William Cowper

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Please help me with an explanation of the poem "The Poplar Field" by William Cowper.

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"The Poplar Field" by William Cowper is a critique of man's willful destruction of the environment. The speaker is in a nostalgic mood, thinking back to the time twelve years previously when he first saw the beautiful field where all his beloved poplar trees once proudly stood. But the trees are no more; they've all been cut down. Where once the speaker sat beneath the shade of a poplar, now he sits gloomily upon a tree stump, an indication of the environmental destruction that's since taken place:

Twelve years have elapsed since I first took a view
Of my favourite field, and the bank where they grew,
And now in the grass behold they are laid, And the tree is my seat that once lent me a shade.

The cutting down of the poplars has had a negative impact, not just on the speaker, but also on the animals that used to live among the trees:

The blackbird has fled to another retreat Where the hazels afford him a screen from the heat;
And the scene where his melody charmed me before
Resounds with his sweet-flowing ditty no more.

The blackbird has been forced to fly away to find another home. The speaker clearly misses him and his joyful, lovely song. The poplar field just isn't the same without him. But the destruction of this natural habitat has at least made the speaker realize something important: that the pleasures of this world are as temporary as the poplar trees themselves. Life is short, and this encourages us to pursue these fleeting pleasures at whatever cost, whether it's to other people or to the environment. As such, we become selfish, and it's this selfishness that leads to so much environmental destruction:

'Tis a sight to engage me, if anything can, To muse on the perishing pleasures of man;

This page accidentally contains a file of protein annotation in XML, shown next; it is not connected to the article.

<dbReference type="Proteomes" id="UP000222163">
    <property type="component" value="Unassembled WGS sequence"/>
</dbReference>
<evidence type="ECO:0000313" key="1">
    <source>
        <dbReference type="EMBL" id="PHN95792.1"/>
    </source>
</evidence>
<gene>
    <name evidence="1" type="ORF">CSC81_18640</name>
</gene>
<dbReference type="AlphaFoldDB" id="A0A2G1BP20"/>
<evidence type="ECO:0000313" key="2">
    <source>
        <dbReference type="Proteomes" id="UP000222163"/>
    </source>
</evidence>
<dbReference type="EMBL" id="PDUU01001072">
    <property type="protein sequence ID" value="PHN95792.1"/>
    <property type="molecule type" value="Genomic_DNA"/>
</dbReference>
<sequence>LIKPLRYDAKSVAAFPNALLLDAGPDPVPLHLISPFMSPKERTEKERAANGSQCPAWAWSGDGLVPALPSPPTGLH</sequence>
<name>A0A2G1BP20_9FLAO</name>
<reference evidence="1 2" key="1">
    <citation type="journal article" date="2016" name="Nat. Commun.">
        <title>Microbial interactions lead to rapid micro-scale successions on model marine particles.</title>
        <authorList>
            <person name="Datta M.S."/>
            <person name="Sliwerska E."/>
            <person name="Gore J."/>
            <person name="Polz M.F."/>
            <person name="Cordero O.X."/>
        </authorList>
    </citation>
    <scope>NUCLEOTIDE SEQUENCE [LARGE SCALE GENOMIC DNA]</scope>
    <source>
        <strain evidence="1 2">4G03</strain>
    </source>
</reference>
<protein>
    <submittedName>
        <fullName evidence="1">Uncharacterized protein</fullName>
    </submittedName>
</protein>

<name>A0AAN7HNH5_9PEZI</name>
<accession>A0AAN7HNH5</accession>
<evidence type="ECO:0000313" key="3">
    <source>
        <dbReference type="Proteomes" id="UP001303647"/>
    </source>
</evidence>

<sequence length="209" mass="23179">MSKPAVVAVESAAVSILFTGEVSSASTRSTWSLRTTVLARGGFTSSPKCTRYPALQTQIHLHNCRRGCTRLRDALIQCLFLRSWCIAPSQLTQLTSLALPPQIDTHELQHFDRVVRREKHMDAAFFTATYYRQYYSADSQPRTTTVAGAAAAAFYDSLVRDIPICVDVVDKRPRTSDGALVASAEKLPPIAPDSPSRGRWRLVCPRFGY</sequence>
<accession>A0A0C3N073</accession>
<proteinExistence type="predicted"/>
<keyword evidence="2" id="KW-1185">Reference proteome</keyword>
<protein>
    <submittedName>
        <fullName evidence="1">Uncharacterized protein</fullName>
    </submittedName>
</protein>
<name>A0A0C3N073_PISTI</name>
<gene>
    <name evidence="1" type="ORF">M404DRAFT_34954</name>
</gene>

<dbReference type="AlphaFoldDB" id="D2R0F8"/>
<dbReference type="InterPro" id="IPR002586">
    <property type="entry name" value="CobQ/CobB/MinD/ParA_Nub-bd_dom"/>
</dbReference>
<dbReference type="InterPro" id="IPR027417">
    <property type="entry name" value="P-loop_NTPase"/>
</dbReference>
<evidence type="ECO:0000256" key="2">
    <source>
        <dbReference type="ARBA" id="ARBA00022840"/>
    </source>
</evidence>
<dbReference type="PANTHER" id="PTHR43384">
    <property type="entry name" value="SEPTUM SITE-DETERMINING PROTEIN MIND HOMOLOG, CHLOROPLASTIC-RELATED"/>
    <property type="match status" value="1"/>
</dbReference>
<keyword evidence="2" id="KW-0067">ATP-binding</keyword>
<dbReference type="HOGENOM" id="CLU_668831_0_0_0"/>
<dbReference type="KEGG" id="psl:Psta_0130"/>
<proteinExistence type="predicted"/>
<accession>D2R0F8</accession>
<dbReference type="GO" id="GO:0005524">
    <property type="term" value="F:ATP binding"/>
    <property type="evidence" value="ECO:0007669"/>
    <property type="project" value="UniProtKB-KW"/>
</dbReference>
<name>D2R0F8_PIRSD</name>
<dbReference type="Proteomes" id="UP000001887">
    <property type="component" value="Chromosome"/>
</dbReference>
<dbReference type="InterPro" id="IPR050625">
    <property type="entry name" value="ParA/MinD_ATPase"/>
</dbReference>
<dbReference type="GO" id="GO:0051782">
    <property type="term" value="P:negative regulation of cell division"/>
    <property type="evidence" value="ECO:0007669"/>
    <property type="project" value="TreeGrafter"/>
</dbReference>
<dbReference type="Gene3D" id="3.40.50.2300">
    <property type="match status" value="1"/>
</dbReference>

Short-lived as we are, our enjoyments, I see,
Have a still shorter date, and die sooner than we.

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Critical analysis of  the poem "The Poplar Field" by William Cowper

The structure of this poem is in five stanzas, of four lines each.  The rhyme scheme is A-A-B-B, where each line rhymes with its successive line.  For example, “shade” and “colonnade” (lines 1 and 2) rhyme with one another, while “before” and “more” match (lines 11 and 12) with each other. 

The surface meaning of the poem is about the speaker who notices that a certain set of trees (Poplar, as the title suggests) has shed its leaves.  This triggers a flurry of reflection about the meaning of change, seasonal and personal.  The speaker discusses how the shedding of leaves impacts a “farewell to the shade,” and a lack of song “in the leaves” that are no longer. 

This moves into a personal realm when the speaker realizes that, like the tree, he, too is becoming older: “My fugitive years are all hasting away.”  This culminates in the last stanza when the speaker connects the experience of maturation in the natural world to the personal domain:  “To muse on the perishing pleasures of man.”   The symbolic meaning of the poem is that age and maturation are experiences that cannot be overlooked or evaded.  Just as seasons change, and plants wither, and animals die, so shall we. 

There is a reflective melancholic tone struck in the poem, as the speaker realizes that growing old is a part of both natural and human life:  “With a turn of my breast and a stone at my head/ Ere another such grove shall arise in its stead.”  The theme of the poem is that the speaker, and by extension, we, as human beings, must embrace that natural growth and change of things, while ensuring that the time spent is one worthy of our fleeting condition:  “Short- lived as we are, our enjoyments, I see,/ Have a still shorts date, and die sooner than we.”

If we were to examine this theme in a positive light, it would be akin to ensuring that we make the best of what we have and what we do, for mortality is but a temporary condition.  If we were to examine this theme in an opposite light, it would be that revel as we might in our accomplishments, they are fleeting and temporary.  Simply put, our greatness is fleeting, like the leaves on the poplar tree.  This might be where the appreciation statements of this poem lie, depending on how one chooses to read it.

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